Infodump - Alchyr/BasicMod GitHub Wiki

This page is for smaller chunks of information that are helpful but where an individual page would be excessive.

Card Type

Any card that has effects when used that are affected by damage modifiers (Strength, Weakness) should be an attack. If a card is affected by damage modifiers and is not an attack or triggers on something other than being played, that results in strange interactions with relics like Pen Nib, and is not recommended.

If a card gives the player a long-term benefit for the combat or run, it should likely be a Power. Especially if it applies a power to the player. If it has to target an enemy, it's a Skill.

Permanent card with negative effects: Curse.

Temporary card with negative effects: Status.

Anything else: it's a Skill.

Card Target

NONE - Cards that don't directly interact with the player or an enemy. SELF - Cards that directly affect the player. Block cards, power cards. The base game is a bit inconsistent with these two. Warcry targets SELF, while Skim targets NONE. ENEMY - Cards that directly target a single enemy. SELF_AND_ENEMY - Cards that directly target a single enemy but also affect the player. The only base game example is Spot Weakness. ALL_ENEMY - Cards that affect all enemies. This includes cards that damage a random enemy, such as Sword Boomerang. ALL - Cards that affect everyone.

In terms of functionality, only ENEMY and SELF_AND_ENEMY are different from the rest, adding a targeting arrow and passing the targeted monster to the use method of the card. The rest of the targeting types are identical other than displaying a targeting reticle on their targets. All of them will just pass null for the monster target of the use method, and the player parameter of use is always the same as AbstractDungeon.player.


You'll probably see the @Override annotation in front of quite a few methods in your code. What does @Override do? Nothing at all- your code will work exactly the same whether it's there or not. @Override isn't there for the code, it's there for you. When a method has the @Override annotation, that tells the compiler that you're trying to override a method. If a method has the annotation but doesn't override anything, the compiler will give you an error to let you know that there's something wrong.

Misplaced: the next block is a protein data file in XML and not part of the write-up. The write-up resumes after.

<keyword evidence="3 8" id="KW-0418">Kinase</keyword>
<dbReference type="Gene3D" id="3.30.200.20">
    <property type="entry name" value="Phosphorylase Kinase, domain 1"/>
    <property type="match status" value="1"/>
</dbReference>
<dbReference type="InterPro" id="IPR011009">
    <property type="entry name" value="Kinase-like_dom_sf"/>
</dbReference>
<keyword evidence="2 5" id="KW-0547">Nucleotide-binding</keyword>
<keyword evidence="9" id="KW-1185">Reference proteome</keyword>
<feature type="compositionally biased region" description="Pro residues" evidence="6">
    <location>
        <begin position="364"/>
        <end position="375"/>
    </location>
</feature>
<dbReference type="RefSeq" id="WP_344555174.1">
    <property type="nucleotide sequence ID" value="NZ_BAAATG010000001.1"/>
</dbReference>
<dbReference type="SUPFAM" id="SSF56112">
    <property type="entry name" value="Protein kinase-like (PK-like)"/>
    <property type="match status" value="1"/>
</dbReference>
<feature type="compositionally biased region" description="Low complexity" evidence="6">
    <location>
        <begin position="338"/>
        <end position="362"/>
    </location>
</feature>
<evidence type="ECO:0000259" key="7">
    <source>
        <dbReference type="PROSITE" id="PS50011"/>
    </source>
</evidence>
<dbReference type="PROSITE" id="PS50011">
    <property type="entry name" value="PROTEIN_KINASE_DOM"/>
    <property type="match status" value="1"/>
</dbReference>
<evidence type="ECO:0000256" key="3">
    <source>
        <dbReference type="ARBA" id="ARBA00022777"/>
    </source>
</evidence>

Saving Keyword Text

On occasion, you may want to have easy access to the text of your keywords, such as for adding tooltips for potions. To do this, you can add an ID to your keywords, which will be used by BasicMod.

ex. in Keywords.json:

    "ID": "bloink",
    "PROPER_NAME": "Bloink",
    "NAMES": [
    "DESCRIPTION": "Does something."

The purpose of the ID field is to have a consistent identification that won't be changed when translated. When keywords are registered, the keywords with an ID defined will be saved in the keywords Map in your main mod file.

The registerKeyword method in your main mod file should look like this.

    private void registerKeyword(KeywordInfo info) {
        BaseMod.addKeyword(modID.toLowerCase(), info.PROPER_NAME, info.NAMES, info.DESCRIPTION);
        if (!info.ID.isEmpty())
            keywords.put(info.ID, info);

If it does not (an older version of BasicMod), you can modify it to match. You'll just need to add public static final Map<String, KeywordInfo> keywords = new HashMap<>(); to the main mod file, along with updating the registerKeyword method.

After doing this, you should be able to access any keywords you add an ID to using MainModFile.keywords.get("keywordID"). In this example, .get("bloink").

The main relevant information if you're creating a tooltip will be .PROPER_NAME and .DESCRIPTION.

tips.add(new PowerTip(MainModFile.keywords.get("bloink").PROPER_NAME, MainModFile.keywords.get("bloink").DESCRIPTION));